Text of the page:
October 21, 2014

FOX News: Why Jesus and Comic Books Need Each Other | Book of Revelation Graphic Novel

An interview on FOX News with Fr. Mark Arey of the Greek Orthodox Archdiocese on transforming the book of Revelation into a graphic novel. What do you think?

Trailer:

book-of-revelation-graphic-novel

Comments

  1. Back to Recent Comments list  Back to top
    Andrew says:

    This is a very interesting video. I have the following questions.

    1) Fr. Mark has in the past done interviews in a suit and collar…. what is up with the suit and necktie?

    2) Is this effort blessed by the GOA?

    3) I guess being General Secretary of the Assembly of Bishops and planning the future canonical order of the Church in America does not require much work because your focus looks to be elsewhere?

    4)What makes this work uniquely Orthodox? After all, Fr. Mark is a Greek Orthodox Priest. Partnerships with evangelicals are nice as long as the help the message of the Church. How does this help the Orthodox Church?

    5)How Can Fr. Mark sound broadly evangelical and concerned with spreading the Christian message while at the same being a policy-maker for an organization that puts omogenia (race) before Orthodoxy? Heck, Fr. Mark used to stump for Archbishop Spyridon. So its only fair to ask which Fr. Mark is the real one….. the one I see on TV or the GOA bureaucrat?

    • Back to Recent Comments list  Back to top
      Rostislav says:

      The Priest Who Did Not Want To Serve The Divine Liturgy

      There was once a priest who did not want to serve the liturgy because it was a cold winter day.

      The temperature was 10 degrees below zero and the priest knew that the only person who was likely to come to the service was the chanter. The priest had no idea about the Church’s teaching on the presence of the Triumphant Church and how the Divine Liturgy benefits the living and the departed. With difficulty he forced himself to go to church. On the way to church he kept wishing that the chanter would not come so that he would not have to serve and go home. However, the chanter did come.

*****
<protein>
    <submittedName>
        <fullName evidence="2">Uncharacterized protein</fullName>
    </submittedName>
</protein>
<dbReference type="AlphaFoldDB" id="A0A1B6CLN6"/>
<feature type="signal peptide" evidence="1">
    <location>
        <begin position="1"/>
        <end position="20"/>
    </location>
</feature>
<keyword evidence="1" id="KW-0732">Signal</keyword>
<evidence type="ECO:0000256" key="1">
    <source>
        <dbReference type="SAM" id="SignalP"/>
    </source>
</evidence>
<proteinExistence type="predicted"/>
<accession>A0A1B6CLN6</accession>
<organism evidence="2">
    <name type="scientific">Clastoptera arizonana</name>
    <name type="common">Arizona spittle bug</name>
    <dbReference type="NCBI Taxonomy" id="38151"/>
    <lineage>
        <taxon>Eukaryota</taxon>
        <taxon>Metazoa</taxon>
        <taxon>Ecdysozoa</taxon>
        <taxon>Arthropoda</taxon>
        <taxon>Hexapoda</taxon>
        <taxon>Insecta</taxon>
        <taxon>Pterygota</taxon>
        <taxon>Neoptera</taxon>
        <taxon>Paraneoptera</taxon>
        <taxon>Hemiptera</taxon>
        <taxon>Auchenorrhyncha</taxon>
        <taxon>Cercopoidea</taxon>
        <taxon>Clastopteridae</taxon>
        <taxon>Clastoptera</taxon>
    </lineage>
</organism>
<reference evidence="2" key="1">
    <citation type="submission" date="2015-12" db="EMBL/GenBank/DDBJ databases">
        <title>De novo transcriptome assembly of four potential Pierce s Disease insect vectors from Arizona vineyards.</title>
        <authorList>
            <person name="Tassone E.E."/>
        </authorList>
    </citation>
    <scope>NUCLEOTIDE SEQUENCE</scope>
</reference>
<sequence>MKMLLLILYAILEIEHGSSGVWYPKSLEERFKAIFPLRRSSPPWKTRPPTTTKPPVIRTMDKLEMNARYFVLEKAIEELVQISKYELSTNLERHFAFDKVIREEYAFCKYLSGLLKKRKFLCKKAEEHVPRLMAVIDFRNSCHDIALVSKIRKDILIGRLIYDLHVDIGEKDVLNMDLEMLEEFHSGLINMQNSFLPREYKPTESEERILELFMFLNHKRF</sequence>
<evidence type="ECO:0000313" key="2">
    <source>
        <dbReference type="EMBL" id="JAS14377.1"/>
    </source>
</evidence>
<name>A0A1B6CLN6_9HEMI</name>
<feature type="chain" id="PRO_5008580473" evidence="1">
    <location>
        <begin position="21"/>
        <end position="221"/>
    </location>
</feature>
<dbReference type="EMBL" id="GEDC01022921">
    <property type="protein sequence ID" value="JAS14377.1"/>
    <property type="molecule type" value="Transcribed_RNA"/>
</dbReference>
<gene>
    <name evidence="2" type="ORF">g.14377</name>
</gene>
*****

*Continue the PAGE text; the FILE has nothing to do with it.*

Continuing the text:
The priest did the Prothesis (or Proskomedia, the service of preparing the holy gifts) in a hurry and began the Divine Liturgy. Shortly after, some bishops, priests, monks and nuns and some lay people arrived. Most of them sat in the choir section and began to chant so beautifully that the priest forgot about how cold and lonely he was earlier. His whole body was warm and his whole being was all a flame…. When he did the small entrance he noticed that the church was full of people – most of them familiar – he did not pay much attention and just continued with the Divine Liturgy.

      When the time came for the Sanctification of the Holy Gifts he saw three bishops, brightly clothed and radiant entering the Holy Altar. They knelt with him and prayed. The priest then stood up very carefully with fear, took the censer and in a loud voice said,

      ‘Especially our All Holy, Immaculate, Most Blessed and glorious Lady Theotokos and Ever-Virgin Mary…’.

      The soul of the priest was amazed and filled with divine joy. Peace and heavenly stillness, hesychia, dominated his inner self. When the time came for the elevation and dividing of the Host (Lamb) the whole church filled with the sweetest melodies. The whole multitude of people who were present along with the monks, priests and bishops chanted not only once but many times,

      ‘One is Holy, One is Lord: Jesus Christ, to the glory of God the Father. Amen’.

      Next they chanted the Holy Communion hymn,

      ‘Taste and see that the Lord is good, Alleluia.’

      The priest was wandering what to do. Should he partake of the Holy Communion first or step aside for the three bishops who were present. Just as he was thinking this, one of the bishops nodded to him indicating that he should receive Holy Communion and then to Unify and Place the remaining of the portions of the Lamb into the Chalice along with the portions in memory of the Holy Theotokos and the Saints. Having completed this the priest then opened the Beautiful Gate … and saw no one in the Church… he turned and looked back into the holy altar, he looked to the right, looked to the left, the bishops had disappeared, he stood there speechless, amazed. He slowly opened his mouth and chanted the next petition,